A boy holds on to the baleen of the whale before the butchering begins. | (AP Photo/Gregory Bull)

A cutter takes a break and drinks a soup of boiled bowhead whale meat and blubber. As workers continue with the cutting and hooking of the whale blubber, others prepare the soup to warm the crews. | (AP Photo/Gregory Bull)

Kendra Aiken stands wearing a parka made by her grandmother, in front of the whale. Children of Barrow too small to help are still brought down to the whale, while family members explain the process. | (AP Photo/Gregory Bull)

A cutter slices through skin and blubber. Following tradition, a section of the skin and blubber will be reserved for the captain of the boat, who will open his home to the community for a feast in the coming days. | (AP Photo/Gregory Bull)

A light running on a generator illuminates a man as he passes by the giant bones of the whale in a field near Barrow. Whale bones are coveted by many in Barrow, often used to adorn the grave sites of loved ones. | (AP Photo/Gregory Bull) Sarah Eberspacher

January 6, 2015

In a forest outside of Bangui, Central African Republic, men make their living hunting tiny, delicate creatures. With trained eyes, they spot the butterflies, swoop in with huge nets, and capture the dancing insects in a way that preserves each specimen's unique beauty. The day's catch is then sold to artists.

Butterfly hunter Didier Memikata, 48, gathers a haul of butterflies. | (REUTERS/Joe Penney)

Mosaics made from the butterflies' wings are a popular art form in the country. The two-dimensional works tell visual stories by layering the appendages that once gave the insects flight. The resulting, almost sculptural pictures are both vibrant and heartbreaking. Below, images of the hunters and artists who make these living tiles.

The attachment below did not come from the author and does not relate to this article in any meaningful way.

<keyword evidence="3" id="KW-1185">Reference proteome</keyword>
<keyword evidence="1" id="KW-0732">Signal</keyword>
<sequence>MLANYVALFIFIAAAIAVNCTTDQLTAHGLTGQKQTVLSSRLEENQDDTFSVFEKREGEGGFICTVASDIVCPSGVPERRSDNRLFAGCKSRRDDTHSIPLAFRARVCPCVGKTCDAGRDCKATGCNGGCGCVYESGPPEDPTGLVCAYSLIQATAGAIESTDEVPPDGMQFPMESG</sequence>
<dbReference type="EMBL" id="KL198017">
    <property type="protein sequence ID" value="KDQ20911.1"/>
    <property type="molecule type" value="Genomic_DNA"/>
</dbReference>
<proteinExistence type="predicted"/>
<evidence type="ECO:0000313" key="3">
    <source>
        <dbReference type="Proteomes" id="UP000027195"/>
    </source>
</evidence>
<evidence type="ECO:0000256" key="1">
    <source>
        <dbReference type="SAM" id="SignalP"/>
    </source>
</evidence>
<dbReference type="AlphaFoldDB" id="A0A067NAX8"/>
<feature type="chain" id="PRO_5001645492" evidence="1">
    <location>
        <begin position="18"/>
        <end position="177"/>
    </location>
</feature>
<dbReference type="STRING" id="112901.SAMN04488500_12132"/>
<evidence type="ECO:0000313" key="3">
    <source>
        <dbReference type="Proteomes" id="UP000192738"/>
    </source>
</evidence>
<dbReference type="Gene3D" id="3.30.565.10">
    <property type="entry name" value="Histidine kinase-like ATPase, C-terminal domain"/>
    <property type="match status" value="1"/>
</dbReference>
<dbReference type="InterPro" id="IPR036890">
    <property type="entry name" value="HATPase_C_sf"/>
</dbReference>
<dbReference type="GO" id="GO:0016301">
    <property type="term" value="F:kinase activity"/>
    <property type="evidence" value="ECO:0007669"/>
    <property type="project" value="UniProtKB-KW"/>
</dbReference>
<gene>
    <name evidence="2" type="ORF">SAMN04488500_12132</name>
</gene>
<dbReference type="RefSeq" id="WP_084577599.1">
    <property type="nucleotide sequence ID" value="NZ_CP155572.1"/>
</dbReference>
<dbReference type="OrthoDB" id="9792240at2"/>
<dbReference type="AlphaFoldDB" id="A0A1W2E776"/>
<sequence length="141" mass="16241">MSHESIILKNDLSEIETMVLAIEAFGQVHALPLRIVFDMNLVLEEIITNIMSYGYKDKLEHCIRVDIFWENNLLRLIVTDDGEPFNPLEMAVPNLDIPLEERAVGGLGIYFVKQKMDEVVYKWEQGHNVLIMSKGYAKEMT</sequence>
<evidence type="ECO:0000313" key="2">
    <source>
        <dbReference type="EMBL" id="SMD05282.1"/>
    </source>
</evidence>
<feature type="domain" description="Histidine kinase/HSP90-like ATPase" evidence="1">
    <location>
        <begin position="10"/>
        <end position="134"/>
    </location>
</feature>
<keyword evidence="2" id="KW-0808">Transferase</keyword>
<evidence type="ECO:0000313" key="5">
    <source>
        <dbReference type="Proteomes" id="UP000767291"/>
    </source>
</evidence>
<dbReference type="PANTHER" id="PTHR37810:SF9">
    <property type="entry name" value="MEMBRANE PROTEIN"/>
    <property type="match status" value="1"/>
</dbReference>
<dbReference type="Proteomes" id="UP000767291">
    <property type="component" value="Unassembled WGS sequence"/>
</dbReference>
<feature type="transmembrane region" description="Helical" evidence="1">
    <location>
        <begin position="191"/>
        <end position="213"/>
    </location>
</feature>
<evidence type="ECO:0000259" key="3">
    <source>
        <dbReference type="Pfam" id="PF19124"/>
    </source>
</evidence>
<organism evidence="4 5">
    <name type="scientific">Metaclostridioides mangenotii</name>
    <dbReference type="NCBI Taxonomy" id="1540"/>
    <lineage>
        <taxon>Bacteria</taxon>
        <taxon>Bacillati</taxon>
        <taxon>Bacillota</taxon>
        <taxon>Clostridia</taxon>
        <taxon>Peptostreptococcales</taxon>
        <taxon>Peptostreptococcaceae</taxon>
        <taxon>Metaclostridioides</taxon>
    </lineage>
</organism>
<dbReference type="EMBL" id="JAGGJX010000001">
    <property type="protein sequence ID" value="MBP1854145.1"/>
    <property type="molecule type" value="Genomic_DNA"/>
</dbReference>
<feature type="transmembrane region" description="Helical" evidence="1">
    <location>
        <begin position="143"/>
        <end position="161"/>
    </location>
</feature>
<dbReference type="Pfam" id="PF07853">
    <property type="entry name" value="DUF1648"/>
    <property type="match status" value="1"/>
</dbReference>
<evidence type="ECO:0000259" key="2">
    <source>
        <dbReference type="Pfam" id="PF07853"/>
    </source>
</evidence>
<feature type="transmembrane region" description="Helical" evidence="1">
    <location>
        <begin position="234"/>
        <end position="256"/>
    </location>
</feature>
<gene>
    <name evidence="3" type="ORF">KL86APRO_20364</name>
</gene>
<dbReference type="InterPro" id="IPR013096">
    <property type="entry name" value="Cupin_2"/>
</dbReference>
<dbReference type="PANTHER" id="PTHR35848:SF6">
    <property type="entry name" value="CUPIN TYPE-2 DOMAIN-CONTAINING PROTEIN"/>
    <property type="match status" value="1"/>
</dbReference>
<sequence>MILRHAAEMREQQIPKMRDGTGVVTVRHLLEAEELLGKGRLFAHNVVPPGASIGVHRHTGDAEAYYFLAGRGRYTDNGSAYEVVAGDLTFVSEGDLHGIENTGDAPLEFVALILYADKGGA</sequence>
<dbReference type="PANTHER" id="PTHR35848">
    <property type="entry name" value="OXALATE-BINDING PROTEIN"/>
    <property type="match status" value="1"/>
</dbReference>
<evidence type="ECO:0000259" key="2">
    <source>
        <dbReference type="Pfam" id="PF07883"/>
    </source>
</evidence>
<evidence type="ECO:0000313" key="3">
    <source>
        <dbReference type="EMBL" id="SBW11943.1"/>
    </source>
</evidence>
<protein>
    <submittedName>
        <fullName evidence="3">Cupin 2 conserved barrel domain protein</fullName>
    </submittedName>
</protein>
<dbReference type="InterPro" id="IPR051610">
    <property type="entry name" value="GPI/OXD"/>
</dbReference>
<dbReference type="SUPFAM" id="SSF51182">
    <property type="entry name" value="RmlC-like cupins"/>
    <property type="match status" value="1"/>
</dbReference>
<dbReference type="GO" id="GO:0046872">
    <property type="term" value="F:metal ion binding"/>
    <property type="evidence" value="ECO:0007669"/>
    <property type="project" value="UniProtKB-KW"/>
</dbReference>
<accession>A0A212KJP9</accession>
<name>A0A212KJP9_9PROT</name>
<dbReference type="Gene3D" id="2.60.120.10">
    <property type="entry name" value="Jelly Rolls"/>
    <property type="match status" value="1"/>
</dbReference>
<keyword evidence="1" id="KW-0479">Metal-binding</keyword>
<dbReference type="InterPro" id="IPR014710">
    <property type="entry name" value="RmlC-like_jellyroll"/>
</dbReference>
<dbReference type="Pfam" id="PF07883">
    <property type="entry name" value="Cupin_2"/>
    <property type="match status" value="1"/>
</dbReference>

A finished work of butterfly wing art is displayed, representing historic figures in Central African Republic's history. | (REUTERS/Joe Penney)

Dieupourvoit Dack, 20, hunts for butterflies in Botimbo village, south of Bangui. | (REUTERS/Joe Penney)

Butterfly hunter Devigny Ndakpa-Dack, 52, holds his prize. | (REUTERS/Joe Penney)

An artist cuts up butterfly wings for mosaics in Bangui. | (REUTERS/Joe Penney)

An apprentice works on a mosaic. | (REUTERS/Joe Penney)

Didier Memikata holds out butterflies he caught in Botimbo village. | (REUTERS/Joe Penney)

A finished work of butterfly wing art, showing the Central African Republic flag, is displayed in Bangui. | (REUTERS/Joe Penney) Sarah Eberspacher

January 2, 2015

Two polar bears recline in the snow at Schoenbrunn Zoo in Vienna. | (REUTERS/Heinz-Peter Bader)

A member of Indonesia's Red Cross organization prepares coffins for the victims of AirAsia Flight 8501, at the main hospital in Pangkalan Bun, Indonesia. | (AP Photo/Tatan Syuflana)

A monarch butterfly rests on a visitor's hand at the Monarch Grove Sanctuary in Pacific Grove, California. | (REUTERS/Michael Fiala)

Finland's Lauri Asikainen soars through the air during a trial jump at the Four Hills ski jumping tournament in Garmisch-Partenkirchen, Germany. | (AP Photo/Matthias Schrader)

A Buddhist monk participates in Nyigma Monlam (world peace) prayers at the Boudhanath Stupa in Kathmandu, Nepal. | (AP Photo/Niranjan Shrestha)

Sergei Selekh plays with his 6-month-old tamed wolves on the outskirts of Gaina in Belarus. | (AP Photo/Sergei Grits)

New York Mayor Bill de Blasio speaks to the New York City Police Academy graduating class. | (REUTERS/Carlo Allegri)

Firefighters work to put out a fire at a storage oil tank in the port of Es Sider in Ras Lanuf, Libya. | (REUTERS/Stringer)

Pedro Guevara of Mexico celebrates after he beat Japan's Akira Yaegashi during their WBC boxing light flyweight title bout in Tokyo. | (REUTERS/Thomas Peter)

A woman runs through Victoria Park at sunrise in Leicester, England. | (REUTERS/Darren Staples)

People toss confetti over Times Square from a hotel balcony after the clock strikes midnight during New Year's Eve celebrations in New York. | (REUTERS/Keith Bedford)

An Indian Air Force soldier stretches the arms of her colleague during a rehearsal for the Republic Day parade in New Delhi. | (REUTERS/Ahmad Masood)

**See last week's best photojournalism** Sarah Eberspacher